The future of the book
This brief asked me to explore some of the factors that may influence the future of the book by reading Chapter 7 of David Finkelstein and Alistair McCleery’s ‘An Introduction to Book History’ and to summarise my thoughts on the future of the book in a creative way, using statements, quotations, images, collage or ideas.
I began by reading into the factors at play, and summarised the research after reading the chapter. It struck me that there could well be a middle ground between digital technology and physical books as they both offer something completely unique to the experience of reading.
In my exploration of the future of the book, I wanted to reflect the many factors at play and consider the near and more distant future. Personally, I adore the physical book and do not particularly enjoy reading on a screen. However, many people have devices on which to read countless books and have made that shift. I do not believe that books will ever become completely obsolete because they have remained important for hundreds of years and have something unique to offer. As Finkelstein and McCleery (2005) explained, creativity in printing and physical bookmaking has become essential to stand out in the modern world; the feel of moving pages, interacting with pop-up/lift-the-flap elements, and seeing the layers of colour is special to the physical book and cannot be replicated with digital technology. I still think the book will remain.
I resonated with the idea of books becoming “treasures” – items that trigger nostalgia and take the reader to a space of relaxation and leisure. Already, we spend lots of time reading on digital devices, for work, for education, or for communication purposes; reading an actual book can be seen as a fun activity rather than an everyday occurrence. Luckily, I work in a school where reading books is still very much encouraged – this is why I find it hard to believe they will ever completely disappear. They still bring so much joy to younger generations.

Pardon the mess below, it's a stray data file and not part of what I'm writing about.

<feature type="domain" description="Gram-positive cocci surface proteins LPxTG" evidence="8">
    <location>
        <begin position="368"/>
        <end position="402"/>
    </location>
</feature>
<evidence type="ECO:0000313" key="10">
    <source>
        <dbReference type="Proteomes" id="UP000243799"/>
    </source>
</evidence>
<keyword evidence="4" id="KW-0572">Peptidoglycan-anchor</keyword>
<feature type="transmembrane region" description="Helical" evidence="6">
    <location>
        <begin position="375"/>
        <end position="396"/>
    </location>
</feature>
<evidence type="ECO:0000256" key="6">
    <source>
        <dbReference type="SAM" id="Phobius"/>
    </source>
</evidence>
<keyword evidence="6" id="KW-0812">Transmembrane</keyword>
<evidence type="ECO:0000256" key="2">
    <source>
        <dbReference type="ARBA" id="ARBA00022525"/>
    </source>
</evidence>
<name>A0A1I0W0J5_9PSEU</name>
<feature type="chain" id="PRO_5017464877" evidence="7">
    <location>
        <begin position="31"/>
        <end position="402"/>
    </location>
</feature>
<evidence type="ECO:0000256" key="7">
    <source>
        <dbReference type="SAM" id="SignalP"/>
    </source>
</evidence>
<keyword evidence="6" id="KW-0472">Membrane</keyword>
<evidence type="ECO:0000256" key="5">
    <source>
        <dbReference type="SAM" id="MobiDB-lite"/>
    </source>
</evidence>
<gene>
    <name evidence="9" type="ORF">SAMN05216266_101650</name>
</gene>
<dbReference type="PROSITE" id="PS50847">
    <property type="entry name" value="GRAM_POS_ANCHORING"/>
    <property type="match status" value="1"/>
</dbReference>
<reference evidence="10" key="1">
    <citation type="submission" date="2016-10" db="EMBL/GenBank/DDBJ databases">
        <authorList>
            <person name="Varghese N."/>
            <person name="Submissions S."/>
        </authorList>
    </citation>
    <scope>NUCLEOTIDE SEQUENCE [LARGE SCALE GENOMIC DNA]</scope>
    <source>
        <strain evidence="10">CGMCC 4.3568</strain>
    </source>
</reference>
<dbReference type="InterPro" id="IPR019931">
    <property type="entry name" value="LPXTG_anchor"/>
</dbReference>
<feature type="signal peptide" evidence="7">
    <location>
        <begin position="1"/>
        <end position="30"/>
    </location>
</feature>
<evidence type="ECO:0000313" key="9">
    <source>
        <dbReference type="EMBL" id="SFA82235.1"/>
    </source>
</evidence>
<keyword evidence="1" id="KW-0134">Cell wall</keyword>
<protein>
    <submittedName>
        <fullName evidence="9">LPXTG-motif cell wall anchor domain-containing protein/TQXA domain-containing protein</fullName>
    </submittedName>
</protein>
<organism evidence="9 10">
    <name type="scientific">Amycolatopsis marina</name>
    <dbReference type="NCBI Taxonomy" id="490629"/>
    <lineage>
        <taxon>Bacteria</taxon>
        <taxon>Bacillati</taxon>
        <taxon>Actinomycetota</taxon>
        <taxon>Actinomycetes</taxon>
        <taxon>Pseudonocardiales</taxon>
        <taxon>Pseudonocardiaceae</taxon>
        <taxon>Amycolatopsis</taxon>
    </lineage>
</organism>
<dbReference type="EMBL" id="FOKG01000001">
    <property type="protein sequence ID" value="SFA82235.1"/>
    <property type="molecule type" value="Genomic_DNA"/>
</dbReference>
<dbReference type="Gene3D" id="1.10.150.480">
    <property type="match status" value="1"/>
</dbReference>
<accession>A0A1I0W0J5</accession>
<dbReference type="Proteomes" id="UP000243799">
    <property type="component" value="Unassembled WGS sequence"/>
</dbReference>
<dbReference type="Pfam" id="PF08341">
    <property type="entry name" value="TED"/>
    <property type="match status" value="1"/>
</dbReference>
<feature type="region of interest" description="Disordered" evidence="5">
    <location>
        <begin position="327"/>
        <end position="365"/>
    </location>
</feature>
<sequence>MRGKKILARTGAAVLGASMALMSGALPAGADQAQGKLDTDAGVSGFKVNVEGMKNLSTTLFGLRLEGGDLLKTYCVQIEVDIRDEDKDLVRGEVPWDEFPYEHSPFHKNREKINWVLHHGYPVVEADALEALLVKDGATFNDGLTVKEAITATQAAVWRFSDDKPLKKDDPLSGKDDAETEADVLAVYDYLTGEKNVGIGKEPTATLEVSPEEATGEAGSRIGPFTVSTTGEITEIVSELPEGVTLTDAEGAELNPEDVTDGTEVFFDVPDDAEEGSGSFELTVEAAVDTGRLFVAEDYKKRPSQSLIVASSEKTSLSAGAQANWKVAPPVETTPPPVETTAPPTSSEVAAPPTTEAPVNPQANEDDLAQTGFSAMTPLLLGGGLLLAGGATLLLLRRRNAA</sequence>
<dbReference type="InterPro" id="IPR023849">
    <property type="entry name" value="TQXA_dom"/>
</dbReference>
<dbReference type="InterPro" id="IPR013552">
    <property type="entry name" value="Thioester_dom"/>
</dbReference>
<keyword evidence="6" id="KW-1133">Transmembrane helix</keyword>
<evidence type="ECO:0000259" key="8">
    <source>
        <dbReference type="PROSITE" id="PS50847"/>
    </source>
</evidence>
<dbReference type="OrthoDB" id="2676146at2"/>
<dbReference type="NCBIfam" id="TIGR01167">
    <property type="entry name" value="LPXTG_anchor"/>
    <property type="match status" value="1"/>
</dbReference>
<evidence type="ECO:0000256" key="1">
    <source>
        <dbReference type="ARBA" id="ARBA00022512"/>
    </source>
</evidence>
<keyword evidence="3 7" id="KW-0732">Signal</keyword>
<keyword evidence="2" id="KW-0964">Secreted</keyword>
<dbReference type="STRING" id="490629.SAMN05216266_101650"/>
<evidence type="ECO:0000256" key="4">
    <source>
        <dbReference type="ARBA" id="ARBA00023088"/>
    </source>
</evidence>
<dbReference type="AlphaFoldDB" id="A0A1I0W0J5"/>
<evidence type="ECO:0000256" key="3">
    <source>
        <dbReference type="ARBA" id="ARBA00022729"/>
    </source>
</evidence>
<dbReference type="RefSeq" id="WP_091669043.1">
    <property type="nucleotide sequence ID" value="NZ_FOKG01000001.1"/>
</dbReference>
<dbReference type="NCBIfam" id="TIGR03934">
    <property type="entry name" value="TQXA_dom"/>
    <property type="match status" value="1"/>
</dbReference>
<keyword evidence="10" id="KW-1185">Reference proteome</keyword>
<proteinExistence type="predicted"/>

I do, however, believe there is room for digital technology to capture a different aspect of reading or enjoying a book. Virtual reality could offer so much to this area. Imagine exploring an encyclopedia by searching for a topic and physically feeling like you were walking through a time in history, an event that occurred, a location in space… Text, images, sound, and even touch could be incorporated to create an interactive “reading” experience. This would make storytelling and researching incredibly exciting.
Truthfully, I think the future of the book will be a balance. There is no doubt that digital technology will continue to be a huge presence in our lives, however, I do not think this equates to the physical paper book disappearing. There is still lots of room to make the storytelling experience more interactive and exciting, but that does not mean books will no longer be enjoyed. There is something special about them; that is why they have remained for so long.